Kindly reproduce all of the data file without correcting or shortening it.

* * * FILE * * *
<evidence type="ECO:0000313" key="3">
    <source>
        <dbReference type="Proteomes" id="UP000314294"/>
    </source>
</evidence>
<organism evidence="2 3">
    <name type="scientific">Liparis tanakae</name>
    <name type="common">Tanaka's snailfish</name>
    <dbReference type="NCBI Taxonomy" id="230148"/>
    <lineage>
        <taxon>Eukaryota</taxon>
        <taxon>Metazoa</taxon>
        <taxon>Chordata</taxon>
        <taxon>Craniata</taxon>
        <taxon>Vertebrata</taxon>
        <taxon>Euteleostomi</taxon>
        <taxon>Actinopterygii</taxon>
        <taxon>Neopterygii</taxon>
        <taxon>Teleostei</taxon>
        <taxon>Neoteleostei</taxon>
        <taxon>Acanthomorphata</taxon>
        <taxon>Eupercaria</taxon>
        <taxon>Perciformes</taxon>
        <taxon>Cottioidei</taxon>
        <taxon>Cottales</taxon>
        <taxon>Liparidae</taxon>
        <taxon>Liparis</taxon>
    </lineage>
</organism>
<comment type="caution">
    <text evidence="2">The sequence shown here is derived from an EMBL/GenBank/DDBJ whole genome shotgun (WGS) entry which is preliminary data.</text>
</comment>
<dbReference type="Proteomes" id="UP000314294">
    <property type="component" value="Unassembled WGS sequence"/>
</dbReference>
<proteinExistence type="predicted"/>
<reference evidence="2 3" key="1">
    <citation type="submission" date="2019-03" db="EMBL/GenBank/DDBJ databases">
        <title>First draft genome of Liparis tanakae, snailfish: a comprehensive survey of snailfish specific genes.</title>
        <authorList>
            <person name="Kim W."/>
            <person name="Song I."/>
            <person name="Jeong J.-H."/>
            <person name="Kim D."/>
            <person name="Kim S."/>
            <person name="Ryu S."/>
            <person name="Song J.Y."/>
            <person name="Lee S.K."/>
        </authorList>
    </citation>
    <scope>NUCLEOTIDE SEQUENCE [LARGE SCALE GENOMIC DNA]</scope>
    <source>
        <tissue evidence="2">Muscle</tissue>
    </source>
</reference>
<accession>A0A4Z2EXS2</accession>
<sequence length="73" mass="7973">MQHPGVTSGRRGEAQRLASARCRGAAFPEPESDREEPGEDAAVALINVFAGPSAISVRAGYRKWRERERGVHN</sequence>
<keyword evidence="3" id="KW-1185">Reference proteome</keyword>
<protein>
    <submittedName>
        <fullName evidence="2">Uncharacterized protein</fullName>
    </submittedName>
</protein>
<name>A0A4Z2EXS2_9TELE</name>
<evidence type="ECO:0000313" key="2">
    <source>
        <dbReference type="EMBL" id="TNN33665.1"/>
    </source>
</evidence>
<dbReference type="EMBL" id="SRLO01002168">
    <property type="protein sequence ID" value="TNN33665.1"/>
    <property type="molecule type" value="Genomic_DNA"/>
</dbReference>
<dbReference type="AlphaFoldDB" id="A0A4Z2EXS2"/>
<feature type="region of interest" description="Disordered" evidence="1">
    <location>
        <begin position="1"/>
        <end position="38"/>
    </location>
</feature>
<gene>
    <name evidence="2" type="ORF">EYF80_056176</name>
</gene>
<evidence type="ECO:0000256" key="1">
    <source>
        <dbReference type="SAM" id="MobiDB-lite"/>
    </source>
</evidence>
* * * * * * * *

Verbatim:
<evidence type="ECO:0000313" key="3">
    <source>
        <dbReference type="Proteomes" id="UP000314294"/>
    </source>
</evidence>
<organism evidence="2 3">
    <name type="scientific">Liparis tanakae</name>
    <name type="common">Tanaka's snailfish</name>
    <dbReference type="NCBI Taxonomy" id="230148"/>
    <lineage>
        <taxon>Eukaryota</taxon>
        <taxon>Metazoa</taxon>
        <taxon>Chordata</taxon>
        <taxon>Craniata</taxon>
        <taxon>Vertebrata</taxon>
        <taxon>Euteleostomi</taxon>
        <taxon>Actinopterygii</taxon>
        <taxon>Neopterygii</taxon>
        <taxon>Teleostei</taxon>
        <taxon>Neoteleostei</taxon>
        <taxon>Acanthomorphata</taxon>
        <taxon>Eupercaria</taxon>
        <taxon>Perciformes</taxon>
        <taxon>Cottioidei</taxon>
        <taxon>Cottales</taxon>
        <taxon>Liparidae</taxon>
        <taxon>Liparis</taxon>
    </lineage>
</organism>
<comment type="caution">
    <text evidence="2">The sequence shown here is derived from an EMBL/GenBank/DDBJ whole genome shotgun (WGS) entry which is preliminary data.</text>
</comment>
<dbReference type="Proteomes" id="UP000314294">
    <property type="component" value="Unassembled WGS sequence"/>
</dbReference>
<proteinExistence type="predicted"/>
<reference evidence="2 3" key="1">
    <citation type="submission" date="2019-03" db="EMBL/GenBank/DDBJ databases">
        <title>First draft genome of Liparis tanakae, snailfish: a comprehensive survey of snailfish specific genes.</title>
        <authorList>
            <person name="Kim W."/>
            <person name="Song I."/>
            <person name="Jeong J.-H."/>
            <person name="Kim D."/>
            <person name="Kim S."/>
            <person name="Ryu S."/>
            <person name="Song J.Y."/>
            <person name="Lee S.K."/>
        </authorList>
    </citation>
    <scope>NUCLEOTIDE SEQUENCE [LARGE SCALE GENOMIC DNA]</scope>
    <source>
        <tissue evidence="2">Muscle</tissue>
    </source>
</reference>
<accession>A0A4Z2EXS2</accession>
<sequence length="73" mass="7973">MQHPGVTSGRRGEAQRLASARCRGAAFPEPESDREEPGEDAAVALINVFAGPSAISVRAGYRKWRERERGVHN</sequence>
<keyword evidence="3" id="KW-1185">Reference proteome</keyword>
<protein>
    <submittedName>
        <fullName evidence="2">Uncharacterized protein</fullName>
    </submittedName>
</protein>
<name>A0A4Z2EXS2_9TELE</name>
<evidence type="ECO:0000313" key="2">
    <source>
        <dbReference type="EMBL" id="TNN33665.1"/>
    </source>
</evidence>
<dbReference type="EMBL" id="SRLO01002168">
    <property type="protein sequence ID" value="TNN33665.1"/>
    <property type="molecule type" value="Genomic_DNA"/>
</dbReference>
<dbReference type="AlphaFoldDB" id="A0A4Z2EXS2"/>
<feature type="region of interest" description="Disordered" evidence="1">
    <location>
        <begin position="1"/>
        <end position="38"/>
    </location>
</feature>
<gene>
    <name evidence="2" type="ORF">EYF80_056176</name>
</gene>
<evidence type="ECO:0000256" key="1">
    <source>
        <dbReference type="SAM" id="MobiDB-lite"/>
    </source>
</evidence>